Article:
Challenger brands making financial services easy and fun to use
For low-stakes, high-frequency everyday financial products, consumers can psychologically afford to try out newly established, digital-first challenger brands. For instance, there’s little penalty to switch travel debit card providers if something doesn’t work out.
Typical use cases are online or peer-to-peer payments, debit cards and online current accounts. The services launched by successful challenger brands don’t resemble anything like traditional banking products. Rather, they remind of consumer apps like AirBnB or Spotify: superior digital onboarding and customer experience, a clean design and intelligent features that help customers to manage their finances better. Customers prefer legacy-free services that offer easy sign-ups, a slick digital app and a brand that doesn’t speak through a compliance-filtered voice.
- Similar to direct-to-consumer brands: bold, fast, transparent, convenient
- Emotional, down-to-earth and human tone-of-voice
- Tailored value proposition focused on a specific user segment
- Culture of fast experimentation and agile development
Digital brands combining convenience and accessibility
The few financial services brands that operate in the high-frequency, but also high-gravity brand segment, merge digital convenience and accessibility with a more mature and reliable brand image. For example, users trust Apple Wallet with storing and processing their credit card information conveniently on their phone. Marcus by Goldman Sachs offers competitive savings accounts online, while leveraging the brand trust of the parent organisation.
Intermediaries are additional brands in this territory: third party online platforms and brokers, such as Check24. These online brands are acting increasingly as gatekeepers for the solid and trustworthy incumbent brands, e.g. by comparing suitable mortgage providers and streamlining the application process.
- Building reliability through transparent and seamless digital processes
- Digital convenience
- Often co-branded or endorsed brands that build on existing brand equity
Commodity financial products where value for money is key
Short-term online loans are an example of low-gravity, low-frequency products. These services are sought out for specific use cases, such as a holiday or wedding, and competitive rates as well as a fast transaction is the key differentiator. In a commodity market, the lowest price wins, which is why brand building is limited in this segment.
Banks can increase market coverage with contextual brands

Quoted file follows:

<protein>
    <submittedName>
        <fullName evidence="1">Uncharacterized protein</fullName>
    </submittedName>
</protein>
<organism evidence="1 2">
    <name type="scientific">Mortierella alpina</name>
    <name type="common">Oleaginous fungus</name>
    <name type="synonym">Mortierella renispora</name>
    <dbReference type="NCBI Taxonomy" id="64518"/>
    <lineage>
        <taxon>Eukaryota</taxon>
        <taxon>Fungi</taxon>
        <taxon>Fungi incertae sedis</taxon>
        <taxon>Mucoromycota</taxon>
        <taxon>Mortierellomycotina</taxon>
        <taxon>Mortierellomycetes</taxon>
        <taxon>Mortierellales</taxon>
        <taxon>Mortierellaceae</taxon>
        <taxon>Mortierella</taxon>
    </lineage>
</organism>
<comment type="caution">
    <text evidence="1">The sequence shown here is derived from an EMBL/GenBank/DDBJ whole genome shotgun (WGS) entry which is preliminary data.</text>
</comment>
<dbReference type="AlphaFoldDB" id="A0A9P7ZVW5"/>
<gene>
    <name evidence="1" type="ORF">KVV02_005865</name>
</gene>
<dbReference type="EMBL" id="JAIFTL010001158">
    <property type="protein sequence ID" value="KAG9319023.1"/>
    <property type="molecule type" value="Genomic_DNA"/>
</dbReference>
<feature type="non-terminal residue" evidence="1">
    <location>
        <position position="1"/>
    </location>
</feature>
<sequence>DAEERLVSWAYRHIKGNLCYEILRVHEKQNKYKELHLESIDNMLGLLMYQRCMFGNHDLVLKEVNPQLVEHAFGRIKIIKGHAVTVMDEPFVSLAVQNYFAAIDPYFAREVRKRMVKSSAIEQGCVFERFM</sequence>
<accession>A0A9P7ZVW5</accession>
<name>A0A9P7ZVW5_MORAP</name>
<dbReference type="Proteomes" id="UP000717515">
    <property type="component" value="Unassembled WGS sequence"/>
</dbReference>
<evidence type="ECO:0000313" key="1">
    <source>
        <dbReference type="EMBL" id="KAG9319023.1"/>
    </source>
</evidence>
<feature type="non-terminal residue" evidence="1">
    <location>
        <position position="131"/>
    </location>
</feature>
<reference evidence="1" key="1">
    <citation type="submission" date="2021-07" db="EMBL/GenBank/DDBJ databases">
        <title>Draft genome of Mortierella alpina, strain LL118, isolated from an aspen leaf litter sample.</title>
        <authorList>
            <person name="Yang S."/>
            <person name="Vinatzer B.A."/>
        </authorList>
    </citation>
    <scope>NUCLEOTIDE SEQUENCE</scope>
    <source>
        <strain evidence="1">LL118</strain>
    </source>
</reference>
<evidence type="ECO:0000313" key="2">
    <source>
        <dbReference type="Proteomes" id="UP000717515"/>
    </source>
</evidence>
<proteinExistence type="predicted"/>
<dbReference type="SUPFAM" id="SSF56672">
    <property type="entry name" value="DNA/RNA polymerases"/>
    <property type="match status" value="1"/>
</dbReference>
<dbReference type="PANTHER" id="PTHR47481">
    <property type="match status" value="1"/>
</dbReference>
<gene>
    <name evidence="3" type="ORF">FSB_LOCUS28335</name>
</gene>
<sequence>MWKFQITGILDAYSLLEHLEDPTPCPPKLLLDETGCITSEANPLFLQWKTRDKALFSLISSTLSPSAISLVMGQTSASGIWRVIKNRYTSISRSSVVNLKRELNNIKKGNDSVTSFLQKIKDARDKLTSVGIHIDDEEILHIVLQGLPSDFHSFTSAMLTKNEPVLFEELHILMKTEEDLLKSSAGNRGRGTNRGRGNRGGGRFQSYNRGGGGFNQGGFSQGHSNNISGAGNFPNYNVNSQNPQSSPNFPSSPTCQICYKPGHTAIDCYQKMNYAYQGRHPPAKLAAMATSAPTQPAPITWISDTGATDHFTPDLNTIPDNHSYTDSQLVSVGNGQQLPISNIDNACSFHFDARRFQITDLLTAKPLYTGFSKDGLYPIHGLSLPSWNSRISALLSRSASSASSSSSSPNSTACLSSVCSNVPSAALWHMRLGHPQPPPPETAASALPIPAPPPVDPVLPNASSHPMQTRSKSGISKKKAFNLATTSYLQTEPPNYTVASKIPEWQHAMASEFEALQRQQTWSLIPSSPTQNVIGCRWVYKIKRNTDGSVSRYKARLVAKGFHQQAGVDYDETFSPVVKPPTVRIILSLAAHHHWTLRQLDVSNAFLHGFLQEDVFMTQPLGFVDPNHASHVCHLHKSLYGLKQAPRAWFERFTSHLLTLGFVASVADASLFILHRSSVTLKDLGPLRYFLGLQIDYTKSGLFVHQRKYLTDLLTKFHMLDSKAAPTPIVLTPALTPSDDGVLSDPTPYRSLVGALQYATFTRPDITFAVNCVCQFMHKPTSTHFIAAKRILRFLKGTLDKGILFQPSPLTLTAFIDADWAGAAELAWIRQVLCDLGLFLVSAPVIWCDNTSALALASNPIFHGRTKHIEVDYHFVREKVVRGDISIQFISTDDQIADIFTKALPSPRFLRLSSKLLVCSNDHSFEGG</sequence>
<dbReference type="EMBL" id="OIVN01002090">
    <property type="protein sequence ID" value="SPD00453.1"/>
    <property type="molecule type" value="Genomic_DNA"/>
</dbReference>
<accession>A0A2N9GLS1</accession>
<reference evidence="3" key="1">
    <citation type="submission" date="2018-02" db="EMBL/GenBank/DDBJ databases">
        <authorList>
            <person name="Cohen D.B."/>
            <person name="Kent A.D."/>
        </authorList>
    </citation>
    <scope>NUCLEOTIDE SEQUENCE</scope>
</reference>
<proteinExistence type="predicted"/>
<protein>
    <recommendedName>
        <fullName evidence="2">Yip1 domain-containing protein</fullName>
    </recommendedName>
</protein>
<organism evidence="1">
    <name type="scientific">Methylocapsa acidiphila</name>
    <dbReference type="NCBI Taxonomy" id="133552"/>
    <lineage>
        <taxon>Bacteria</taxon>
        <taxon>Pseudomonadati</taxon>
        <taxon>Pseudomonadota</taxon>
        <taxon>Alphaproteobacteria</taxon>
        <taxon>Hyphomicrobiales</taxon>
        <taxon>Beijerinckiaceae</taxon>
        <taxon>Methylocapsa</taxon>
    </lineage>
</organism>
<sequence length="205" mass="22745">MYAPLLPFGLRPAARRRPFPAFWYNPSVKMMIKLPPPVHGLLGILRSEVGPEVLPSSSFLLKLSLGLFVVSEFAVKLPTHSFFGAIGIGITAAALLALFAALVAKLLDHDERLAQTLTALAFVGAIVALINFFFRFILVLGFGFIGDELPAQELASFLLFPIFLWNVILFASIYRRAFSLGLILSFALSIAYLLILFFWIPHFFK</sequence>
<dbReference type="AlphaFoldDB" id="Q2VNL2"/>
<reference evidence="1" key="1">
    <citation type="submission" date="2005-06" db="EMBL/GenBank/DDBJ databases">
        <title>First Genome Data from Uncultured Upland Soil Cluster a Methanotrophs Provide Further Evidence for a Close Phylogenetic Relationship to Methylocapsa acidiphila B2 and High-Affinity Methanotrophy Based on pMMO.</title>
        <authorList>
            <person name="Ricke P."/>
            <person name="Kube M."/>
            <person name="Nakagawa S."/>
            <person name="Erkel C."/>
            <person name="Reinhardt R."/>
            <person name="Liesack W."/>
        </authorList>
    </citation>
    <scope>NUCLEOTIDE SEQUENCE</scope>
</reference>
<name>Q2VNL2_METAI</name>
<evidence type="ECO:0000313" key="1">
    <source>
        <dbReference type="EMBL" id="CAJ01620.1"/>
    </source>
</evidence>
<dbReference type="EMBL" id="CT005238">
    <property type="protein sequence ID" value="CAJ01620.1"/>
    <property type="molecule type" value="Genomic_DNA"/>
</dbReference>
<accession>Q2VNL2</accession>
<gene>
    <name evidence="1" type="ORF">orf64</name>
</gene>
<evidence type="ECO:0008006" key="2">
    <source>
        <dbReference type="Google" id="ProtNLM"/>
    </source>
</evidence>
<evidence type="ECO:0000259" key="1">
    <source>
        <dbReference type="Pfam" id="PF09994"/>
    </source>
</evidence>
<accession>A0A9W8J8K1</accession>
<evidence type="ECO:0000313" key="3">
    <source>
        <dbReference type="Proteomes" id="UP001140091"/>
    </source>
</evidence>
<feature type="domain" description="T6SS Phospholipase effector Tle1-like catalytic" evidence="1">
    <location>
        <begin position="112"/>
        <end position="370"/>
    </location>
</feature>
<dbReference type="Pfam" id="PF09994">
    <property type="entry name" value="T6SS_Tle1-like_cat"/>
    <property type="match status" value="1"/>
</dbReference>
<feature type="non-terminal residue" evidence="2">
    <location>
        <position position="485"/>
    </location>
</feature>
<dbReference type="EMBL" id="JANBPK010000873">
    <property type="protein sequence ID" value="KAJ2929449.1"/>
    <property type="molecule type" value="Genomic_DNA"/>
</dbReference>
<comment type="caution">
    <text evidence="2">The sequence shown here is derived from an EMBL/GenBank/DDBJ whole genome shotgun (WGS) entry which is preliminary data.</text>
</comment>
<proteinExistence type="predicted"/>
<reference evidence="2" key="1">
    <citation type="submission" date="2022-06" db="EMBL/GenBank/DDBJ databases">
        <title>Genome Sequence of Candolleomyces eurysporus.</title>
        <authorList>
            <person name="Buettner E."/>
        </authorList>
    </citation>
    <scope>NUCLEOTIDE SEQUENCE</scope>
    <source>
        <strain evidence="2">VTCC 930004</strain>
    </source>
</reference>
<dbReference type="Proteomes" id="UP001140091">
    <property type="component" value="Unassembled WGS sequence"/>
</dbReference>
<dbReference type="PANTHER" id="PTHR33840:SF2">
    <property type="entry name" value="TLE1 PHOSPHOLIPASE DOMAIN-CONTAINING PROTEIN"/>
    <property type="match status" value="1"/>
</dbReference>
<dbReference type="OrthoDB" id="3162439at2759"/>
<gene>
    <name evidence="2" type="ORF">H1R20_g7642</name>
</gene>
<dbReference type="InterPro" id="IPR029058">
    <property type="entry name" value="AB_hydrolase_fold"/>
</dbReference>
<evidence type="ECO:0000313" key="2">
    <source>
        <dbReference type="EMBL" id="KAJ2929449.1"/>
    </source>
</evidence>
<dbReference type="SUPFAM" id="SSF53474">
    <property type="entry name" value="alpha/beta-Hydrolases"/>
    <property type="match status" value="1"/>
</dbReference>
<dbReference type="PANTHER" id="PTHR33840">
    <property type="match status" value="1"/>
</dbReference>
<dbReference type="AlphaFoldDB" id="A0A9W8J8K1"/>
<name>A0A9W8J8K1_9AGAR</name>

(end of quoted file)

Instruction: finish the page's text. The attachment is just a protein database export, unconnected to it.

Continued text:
In the digital era, successful financial services providers tailor their brands to the target market segment and the nature of their product portfolio. The frequency-gravity framework shows that offering the full palette of generic financial products for all customer segments is a suboptimal strategy: one-size-fits-all brands will dilute their brand image over time, so they need to define and stick to their territory, build brand equity there and earn the brand permission to innovate within the comfort zone of the brand.
Launching a greenfield proposition or acquiring an existing brand is the right way forward for incumbents that want to play in the high frequency, low gravity brand territory. For instance, ING has launched Yolt, a personal finance management app, which attracted over 500 000 users in the UK. BBVA has launched the new digital brands Azlo for business banking and BBVA Open Platform for banking-as-a-service offerings.
When it comes to the convenient and accessible territory, endorsed brands help to kickstart new offerings in two ways: first, they get instant reach through the known master brand endorsement. Second, they still have enough room to build our their own value proposition that is different enough from the master brand to tap into new segments or markets. When Goldman Sachs launched Marcus by Goldman Sachs as a direct-to-consumer online savings proposition, consumers trusted the offering right away, resulting in $60 billion of customer deposits at the end of 2019.
Assess the status-quo and accelerate your brand transformation
By using the frequency-gravity brand framework, banks can start strategizing the optimal market coverage of their brands. If you would like to assess where your financial organization stands on the path to brand transformation, and where it can go next, connect with us here.